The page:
Victoria Song, a consumer tech reporter at Gizmodo, joined us on the Coffee with a…
Recently, I joined Beck Bamberger, co-founder of OnePitch, on Coffee with a Journalist and we talked about things PR people do that annoy the crap out of me. I thought it would be helpful for everyone involved (mainly me) if I threw together a quick list of do’s, don’t’s, and tips! Here it goes:
Always include date, time and TIME ZONE in embargo time
If you’re sending an embargoed press release, please remember that we are a global workforce. I’m based in New Zealand, but I’m from New York. My editor is in Arizona and the companies I write about are literally all over the world. My brain is constantly in math mode trying to coordinate interviews with your company or investors, writing up a draft and delivering it to my editor during her working hours so we can have it all set to pub by the embargo time. Knowing exactly when that embargo is is super important.
Give me enough lead time
While we’re on the topic of time zones, please try to keep in mind where in the world we all are. Late last night, at nearly 10pm NZST, I received a press release that would be going out at 1am NZST, a mere three hours later. I had been given a heads up about some news a couple days before and offered an exclusive, but with no notion of what that exclusive news would be. Needless to say, the promise of an exclusive was empty given the fact that I woke up six hours after the news had been released.
I am assuming the PR person didn’t want to send me the release before it had been signed off for whatever legal or ass-covering reasons, but this is when you send a draft to the journalist with a caveat that there might be some changes. Not receiving any information in advance not only means that it is hard to cover it in time with the news cycle, but also that I don’t have time to get in touch with your executives or engineers to ask follow ups before the embargo time.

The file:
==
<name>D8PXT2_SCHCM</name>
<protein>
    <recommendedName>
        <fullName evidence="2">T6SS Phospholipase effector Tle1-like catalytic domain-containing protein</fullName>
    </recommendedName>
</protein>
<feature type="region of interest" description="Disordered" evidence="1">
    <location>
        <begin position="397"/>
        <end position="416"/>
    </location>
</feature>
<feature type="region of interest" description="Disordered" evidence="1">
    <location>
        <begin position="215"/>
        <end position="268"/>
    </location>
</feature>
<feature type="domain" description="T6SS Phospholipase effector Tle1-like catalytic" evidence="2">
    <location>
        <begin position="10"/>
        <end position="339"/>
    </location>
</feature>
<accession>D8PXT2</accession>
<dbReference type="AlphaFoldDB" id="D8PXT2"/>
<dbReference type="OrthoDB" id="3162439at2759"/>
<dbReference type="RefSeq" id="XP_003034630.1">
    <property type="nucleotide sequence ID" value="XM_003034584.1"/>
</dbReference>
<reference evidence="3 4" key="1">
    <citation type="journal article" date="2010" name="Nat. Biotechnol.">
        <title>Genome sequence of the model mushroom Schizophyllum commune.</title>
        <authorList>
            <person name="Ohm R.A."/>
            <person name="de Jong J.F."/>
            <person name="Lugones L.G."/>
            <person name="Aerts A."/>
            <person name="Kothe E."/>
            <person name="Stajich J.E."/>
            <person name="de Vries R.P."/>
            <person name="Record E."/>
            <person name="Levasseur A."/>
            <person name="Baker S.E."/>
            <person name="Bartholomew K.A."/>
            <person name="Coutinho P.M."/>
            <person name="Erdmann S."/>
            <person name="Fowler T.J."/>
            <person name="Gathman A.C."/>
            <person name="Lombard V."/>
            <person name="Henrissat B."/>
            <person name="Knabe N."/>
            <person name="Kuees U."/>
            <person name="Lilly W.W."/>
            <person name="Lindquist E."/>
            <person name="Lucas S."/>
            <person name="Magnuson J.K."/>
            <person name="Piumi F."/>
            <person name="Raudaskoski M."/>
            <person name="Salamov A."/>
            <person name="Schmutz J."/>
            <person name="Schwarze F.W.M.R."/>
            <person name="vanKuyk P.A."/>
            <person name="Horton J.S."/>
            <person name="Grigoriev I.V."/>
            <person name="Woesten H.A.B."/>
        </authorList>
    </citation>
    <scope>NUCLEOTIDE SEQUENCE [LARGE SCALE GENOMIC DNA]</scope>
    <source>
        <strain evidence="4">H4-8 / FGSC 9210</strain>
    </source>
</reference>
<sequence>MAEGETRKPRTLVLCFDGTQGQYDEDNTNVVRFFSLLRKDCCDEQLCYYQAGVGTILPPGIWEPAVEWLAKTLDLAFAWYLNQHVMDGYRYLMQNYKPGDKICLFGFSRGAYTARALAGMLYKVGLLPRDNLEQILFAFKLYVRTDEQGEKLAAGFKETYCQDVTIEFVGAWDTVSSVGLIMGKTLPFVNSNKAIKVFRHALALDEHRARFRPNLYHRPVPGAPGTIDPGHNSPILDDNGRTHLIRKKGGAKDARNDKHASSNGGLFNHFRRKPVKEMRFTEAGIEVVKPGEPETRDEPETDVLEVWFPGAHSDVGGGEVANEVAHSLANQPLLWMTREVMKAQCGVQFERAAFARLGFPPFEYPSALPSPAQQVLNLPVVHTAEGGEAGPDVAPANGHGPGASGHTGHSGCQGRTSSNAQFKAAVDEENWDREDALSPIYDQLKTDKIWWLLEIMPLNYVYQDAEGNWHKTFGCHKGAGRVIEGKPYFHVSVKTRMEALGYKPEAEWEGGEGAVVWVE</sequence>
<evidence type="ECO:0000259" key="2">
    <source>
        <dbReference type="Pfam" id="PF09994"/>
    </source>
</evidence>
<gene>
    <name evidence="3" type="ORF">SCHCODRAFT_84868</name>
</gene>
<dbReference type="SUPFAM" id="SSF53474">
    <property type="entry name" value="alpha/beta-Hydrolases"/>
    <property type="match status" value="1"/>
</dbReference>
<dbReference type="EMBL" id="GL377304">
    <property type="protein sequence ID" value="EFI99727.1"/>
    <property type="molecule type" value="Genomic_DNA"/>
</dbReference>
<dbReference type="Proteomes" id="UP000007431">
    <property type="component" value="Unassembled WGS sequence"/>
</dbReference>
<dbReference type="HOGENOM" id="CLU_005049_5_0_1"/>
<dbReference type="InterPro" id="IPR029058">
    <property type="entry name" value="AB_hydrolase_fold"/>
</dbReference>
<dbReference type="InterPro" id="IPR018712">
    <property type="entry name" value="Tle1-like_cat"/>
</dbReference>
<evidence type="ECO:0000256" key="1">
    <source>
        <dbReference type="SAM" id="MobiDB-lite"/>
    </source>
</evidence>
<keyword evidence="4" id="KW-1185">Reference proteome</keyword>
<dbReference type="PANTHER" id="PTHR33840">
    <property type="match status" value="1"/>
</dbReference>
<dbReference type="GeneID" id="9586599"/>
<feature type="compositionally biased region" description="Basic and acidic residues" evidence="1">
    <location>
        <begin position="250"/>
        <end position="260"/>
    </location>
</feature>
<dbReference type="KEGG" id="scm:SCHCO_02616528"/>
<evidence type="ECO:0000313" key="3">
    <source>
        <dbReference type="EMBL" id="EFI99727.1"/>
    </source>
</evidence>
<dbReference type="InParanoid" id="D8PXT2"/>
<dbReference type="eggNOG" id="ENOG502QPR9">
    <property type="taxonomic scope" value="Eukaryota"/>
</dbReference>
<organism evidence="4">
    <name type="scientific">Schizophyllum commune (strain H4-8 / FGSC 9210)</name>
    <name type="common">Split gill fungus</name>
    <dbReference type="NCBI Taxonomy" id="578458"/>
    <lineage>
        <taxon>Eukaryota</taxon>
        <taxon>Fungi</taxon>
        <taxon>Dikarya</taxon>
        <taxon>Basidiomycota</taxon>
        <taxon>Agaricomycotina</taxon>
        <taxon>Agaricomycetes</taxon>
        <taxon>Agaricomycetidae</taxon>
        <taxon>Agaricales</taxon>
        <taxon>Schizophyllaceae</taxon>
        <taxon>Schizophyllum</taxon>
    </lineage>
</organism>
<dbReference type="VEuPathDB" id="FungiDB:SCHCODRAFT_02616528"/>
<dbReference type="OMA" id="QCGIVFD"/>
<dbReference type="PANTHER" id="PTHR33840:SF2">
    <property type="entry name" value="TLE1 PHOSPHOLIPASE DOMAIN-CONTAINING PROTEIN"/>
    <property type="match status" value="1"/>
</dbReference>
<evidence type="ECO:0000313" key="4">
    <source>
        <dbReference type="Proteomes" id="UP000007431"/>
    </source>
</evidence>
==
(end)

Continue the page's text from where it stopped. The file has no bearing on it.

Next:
Yes, I accept the embargo terms
Sometimes PR people trust you and send an embargoed press release right to your inbox, and sometimes you get people asking you to accept the embargo first. Why? Yes, I accept! Please let’s not waste time and mince time zones. Just send me the release.
Not everything is an exclusive
I know you’re just trying to get my attention, but save it for when it counts. Look up what we write about. Do you see us doing standalone stories about a small startup’s new CEO? No? Then it’s not something we care about having an exclusive on.
Fact check yourself. If you’re not the first, don’t say you are
This one is pretty specific. I had a company recently say that it was the first to pilot a particular technology at scale, when I knew for a fact that it was not. Many publications just took this statement at face value and republished it, and I assume the company to some extent was hoping they would. But, honestly, is that how you want to win? Now you look like a fool when I call you out for stretching the truth and claiming a victory that wasn’t yours.
Cut out some of the jargon and PR-speak please